Education

Sacramento youths can ride Sac RT buses and light rail for free starting today

Sacramento-area youths can ride Regional Transit for free starting Tuesday under a one-year program that aims to reduce truancy and ease the obstacles some students face in getting to school, sports and jobs.

SacRT made the announcement Tuesday at a news conference at C.K. McClatchy High School. According to a news release from the agency, about 220,000 students in transitional kindergarten through 12th grade are eligible for the RydeFreeRT waiver — including home-schooled, foster and homeless youths.

Seven days a week during all hours of operation, these students can ride the bus, light rail and SmaRt Ride microtransit service, which runs through Sacramento, Rancho Cordova, Citrus Heights and Folsom, and other parts of Sacramento County.

The announcement comes about a month after students in Yolo County began to ride the bus for free under an experimental program launched by Yolobus.

Research from 2018 showed that 1 in 4 students from the Sacramento City Unified School District missed at least one day of school because of transportation barriers in the six weeks leading up to the survey, according to SacRT’s news release.

San Juan Unified School District on Tuesday said greater access to public transportation will benefit its students. “Our district is large and the RydeFree RT program eliminates obstacles that many of our students face in getting to and from school and to other enrichment activities, such as sports practices and afterschool programs,” San Juan communication coordinator Raj Rai said in a statement.

“What we’re doing here is filling an important gap,” said Henry Li, SacRT general manager and CEO, in the agency’s news release. “We’re offering universal access all day, every day during regular service hours for all Sacramento area youth that live in or attend school in our service area. It is another way SacRT works to deliver clean, safe, and accessible transportation to all Sacramento residents.”

School districts participating in the program include Center Unified, Elk Grove Unified, Folsom Cordova Unified, Natomas Unified, Robla, Sacramento City Unified, San Juan Unified and Twin Rivers Unified. Partners include Sacramento Public Library, the Sacramento County Office of Education and the cities of Citrus Heights, Folsom and Rancho Cordova.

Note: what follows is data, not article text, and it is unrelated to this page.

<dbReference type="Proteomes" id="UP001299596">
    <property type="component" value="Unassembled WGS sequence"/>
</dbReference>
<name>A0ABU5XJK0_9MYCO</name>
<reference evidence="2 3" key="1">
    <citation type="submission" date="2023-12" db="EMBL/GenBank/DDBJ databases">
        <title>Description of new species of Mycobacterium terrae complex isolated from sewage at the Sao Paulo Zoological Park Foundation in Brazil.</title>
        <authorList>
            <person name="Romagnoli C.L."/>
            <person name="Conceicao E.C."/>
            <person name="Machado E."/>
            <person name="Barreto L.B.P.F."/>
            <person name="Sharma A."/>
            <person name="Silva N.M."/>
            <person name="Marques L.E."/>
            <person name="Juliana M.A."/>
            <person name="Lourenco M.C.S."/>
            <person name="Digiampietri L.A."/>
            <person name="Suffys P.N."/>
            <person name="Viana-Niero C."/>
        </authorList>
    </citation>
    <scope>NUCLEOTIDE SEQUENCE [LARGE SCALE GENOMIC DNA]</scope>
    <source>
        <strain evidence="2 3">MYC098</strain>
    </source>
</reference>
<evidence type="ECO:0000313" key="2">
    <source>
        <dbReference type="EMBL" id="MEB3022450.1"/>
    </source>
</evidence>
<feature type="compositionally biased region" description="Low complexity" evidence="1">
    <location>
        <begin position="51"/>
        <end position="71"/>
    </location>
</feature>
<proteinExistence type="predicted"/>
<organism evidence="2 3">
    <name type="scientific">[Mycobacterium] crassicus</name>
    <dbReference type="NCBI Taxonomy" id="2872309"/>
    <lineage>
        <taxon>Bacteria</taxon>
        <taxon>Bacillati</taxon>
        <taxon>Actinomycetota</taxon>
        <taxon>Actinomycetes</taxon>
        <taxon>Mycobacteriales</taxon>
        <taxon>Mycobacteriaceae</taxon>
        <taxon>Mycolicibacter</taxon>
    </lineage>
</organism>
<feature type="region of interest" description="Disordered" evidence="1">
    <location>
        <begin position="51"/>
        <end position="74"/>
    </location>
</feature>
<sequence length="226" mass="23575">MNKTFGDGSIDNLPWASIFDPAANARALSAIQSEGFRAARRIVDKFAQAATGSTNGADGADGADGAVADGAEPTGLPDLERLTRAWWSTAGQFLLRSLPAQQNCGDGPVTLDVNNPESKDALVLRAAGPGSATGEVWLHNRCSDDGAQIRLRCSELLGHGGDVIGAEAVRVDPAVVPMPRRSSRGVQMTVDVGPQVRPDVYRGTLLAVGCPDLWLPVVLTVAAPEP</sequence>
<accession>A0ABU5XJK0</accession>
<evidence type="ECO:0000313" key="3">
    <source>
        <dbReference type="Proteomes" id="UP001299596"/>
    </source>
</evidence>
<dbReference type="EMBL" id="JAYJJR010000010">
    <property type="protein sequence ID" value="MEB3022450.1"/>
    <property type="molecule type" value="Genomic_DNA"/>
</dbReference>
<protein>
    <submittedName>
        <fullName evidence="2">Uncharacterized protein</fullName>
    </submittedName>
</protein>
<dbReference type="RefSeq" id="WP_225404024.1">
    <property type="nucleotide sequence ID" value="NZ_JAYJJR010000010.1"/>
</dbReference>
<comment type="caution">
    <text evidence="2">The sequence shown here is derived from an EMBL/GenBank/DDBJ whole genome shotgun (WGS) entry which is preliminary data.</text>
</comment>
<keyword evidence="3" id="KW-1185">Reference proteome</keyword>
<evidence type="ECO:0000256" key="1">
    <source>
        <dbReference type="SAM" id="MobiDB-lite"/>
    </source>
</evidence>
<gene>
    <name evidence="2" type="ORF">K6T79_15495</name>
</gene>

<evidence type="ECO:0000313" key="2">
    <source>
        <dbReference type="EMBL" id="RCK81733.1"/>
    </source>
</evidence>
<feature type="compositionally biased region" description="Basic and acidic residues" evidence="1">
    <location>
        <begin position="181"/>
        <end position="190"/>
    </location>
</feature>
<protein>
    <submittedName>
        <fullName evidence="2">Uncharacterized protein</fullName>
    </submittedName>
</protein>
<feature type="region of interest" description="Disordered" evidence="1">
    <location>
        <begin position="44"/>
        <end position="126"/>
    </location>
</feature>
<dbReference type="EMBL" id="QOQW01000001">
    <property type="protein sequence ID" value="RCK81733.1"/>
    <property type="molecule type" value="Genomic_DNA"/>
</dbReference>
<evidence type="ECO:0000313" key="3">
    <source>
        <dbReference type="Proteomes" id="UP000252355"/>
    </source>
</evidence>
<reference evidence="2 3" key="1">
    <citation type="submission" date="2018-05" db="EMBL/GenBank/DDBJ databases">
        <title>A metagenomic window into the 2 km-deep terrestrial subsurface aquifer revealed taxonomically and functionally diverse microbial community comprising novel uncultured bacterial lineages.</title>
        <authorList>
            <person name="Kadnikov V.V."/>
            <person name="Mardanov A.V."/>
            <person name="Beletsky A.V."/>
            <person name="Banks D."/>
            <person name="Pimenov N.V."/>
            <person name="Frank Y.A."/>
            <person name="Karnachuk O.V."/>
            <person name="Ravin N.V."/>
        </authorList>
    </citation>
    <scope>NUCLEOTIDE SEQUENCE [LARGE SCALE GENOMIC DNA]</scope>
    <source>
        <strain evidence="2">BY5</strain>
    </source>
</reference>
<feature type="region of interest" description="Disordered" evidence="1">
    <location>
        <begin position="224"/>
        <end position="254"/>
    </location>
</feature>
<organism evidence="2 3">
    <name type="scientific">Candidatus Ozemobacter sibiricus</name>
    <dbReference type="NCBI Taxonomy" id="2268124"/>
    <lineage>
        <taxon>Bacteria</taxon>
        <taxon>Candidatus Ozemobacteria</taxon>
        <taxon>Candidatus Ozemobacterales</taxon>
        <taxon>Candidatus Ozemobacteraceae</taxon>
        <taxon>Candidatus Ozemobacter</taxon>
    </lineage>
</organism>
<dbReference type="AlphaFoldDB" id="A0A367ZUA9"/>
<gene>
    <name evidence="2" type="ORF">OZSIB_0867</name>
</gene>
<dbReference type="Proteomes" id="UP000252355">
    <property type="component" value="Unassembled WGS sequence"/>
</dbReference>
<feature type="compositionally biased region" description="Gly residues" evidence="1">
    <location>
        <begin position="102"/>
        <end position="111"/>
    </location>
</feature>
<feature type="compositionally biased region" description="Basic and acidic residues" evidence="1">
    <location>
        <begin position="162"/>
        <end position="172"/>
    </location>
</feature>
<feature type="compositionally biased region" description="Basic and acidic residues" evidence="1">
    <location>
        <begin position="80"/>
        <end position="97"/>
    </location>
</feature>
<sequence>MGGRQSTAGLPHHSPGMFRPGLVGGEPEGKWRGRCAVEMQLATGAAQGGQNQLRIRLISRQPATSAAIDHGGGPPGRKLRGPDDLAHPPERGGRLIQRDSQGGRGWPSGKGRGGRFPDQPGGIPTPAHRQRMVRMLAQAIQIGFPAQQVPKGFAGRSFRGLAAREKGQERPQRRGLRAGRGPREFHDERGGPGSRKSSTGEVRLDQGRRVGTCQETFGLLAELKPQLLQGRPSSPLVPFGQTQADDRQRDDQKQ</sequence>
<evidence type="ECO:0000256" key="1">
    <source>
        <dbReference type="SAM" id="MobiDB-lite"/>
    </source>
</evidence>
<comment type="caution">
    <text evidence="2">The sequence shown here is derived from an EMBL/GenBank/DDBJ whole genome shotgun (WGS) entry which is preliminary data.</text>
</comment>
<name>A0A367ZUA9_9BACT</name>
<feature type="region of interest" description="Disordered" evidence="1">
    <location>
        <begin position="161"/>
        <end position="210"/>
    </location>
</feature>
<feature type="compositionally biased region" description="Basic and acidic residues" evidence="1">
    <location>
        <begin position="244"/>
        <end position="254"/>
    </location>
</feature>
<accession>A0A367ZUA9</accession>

“Public transportation is critical to serving the expanding region and having our youth become familiar and comfortable with utilizing public transportation will result in reduced traffic complications and improved air quality into the future,” said Elk Grove Unified spokeswoman Xanthi Pinkerton.

According to the release, 2019-20 ID cards for students in SacRT’s service area already display a special sticker that allows them to ride for free.

Other youths can receive a RydeFreeRT card at a Sacramento library or at SacRT’s Customer Service and Sales Center at 1225 R St., by the 13th Street Station.

“We’re providing an equitable investment in receiving an education,” said Jay Schenirer, District 5 City Council member and director of the SacRT board, in the release. “By eliminating transportation barriers, we’re increasing chances for more young people to succeed in school, career and life.”

SacRT said it expects youth ridership to increase from 7,500 to 30,000 per month as a result of the program, which is set to run for one year through Sept. 30, 2020.

The city of Sacramento is providing SacRT a subsidy of up to $1 million for the program’s first year, according to previous Bee reporting. Additional funding comes from other cities and school districts in the transit agency’s service area, the release said, and Sutter Health has provided a grant for a ridership study.

Related stories from Sacramento Bee

Sawsan Morrar covers school accountability and culture for The Sacramento Bee. She grew up in Sacramento and is an alumna of UC Berkeley Graduate School of Journalism. She previously freelanced for various publications including The Washington Post, Vice, KQED and Capital Public Radio.
  Comments